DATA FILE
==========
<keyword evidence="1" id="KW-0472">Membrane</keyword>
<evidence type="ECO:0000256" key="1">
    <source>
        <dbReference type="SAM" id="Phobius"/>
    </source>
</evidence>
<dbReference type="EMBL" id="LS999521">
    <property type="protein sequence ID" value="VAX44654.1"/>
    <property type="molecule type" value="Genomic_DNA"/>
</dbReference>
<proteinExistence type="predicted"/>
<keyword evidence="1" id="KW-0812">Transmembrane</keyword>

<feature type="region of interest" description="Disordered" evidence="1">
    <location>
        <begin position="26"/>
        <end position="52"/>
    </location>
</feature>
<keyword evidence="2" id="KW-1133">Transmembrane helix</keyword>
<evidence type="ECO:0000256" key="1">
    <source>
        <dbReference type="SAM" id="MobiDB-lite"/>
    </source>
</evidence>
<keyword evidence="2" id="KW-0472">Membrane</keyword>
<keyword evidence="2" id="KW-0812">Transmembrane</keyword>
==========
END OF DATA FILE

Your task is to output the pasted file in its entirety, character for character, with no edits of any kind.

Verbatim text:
<keyword evidence="1" id="KW-0472">Membrane</keyword>
<evidence type="ECO:0000256" key="1">
    <source>
        <dbReference type="SAM" id="Phobius"/>
    </source>
</evidence>
<dbReference type="EMBL" id="LS999521">
    <property type="protein sequence ID" value="VAX44654.1"/>
    <property type="molecule type" value="Genomic_DNA"/>
</dbReference>
<proteinExistence type="predicted"/>
<keyword evidence="1" id="KW-0812">Transmembrane</keyword>

<feature type="region of interest" description="Disordered" evidence="1">
    <location>
        <begin position="26"/>
        <end position="52"/>
    </location>
</feature>
<keyword evidence="2" id="KW-1133">Transmembrane helix</keyword>
<evidence type="ECO:0000256" key="1">
    <source>
        <dbReference type="SAM" id="MobiDB-lite"/>
    </source>
</evidence>
<keyword evidence="2" id="KW-0472">Membrane</keyword>
<keyword evidence="2" id="KW-0812">Transmembrane</keyword>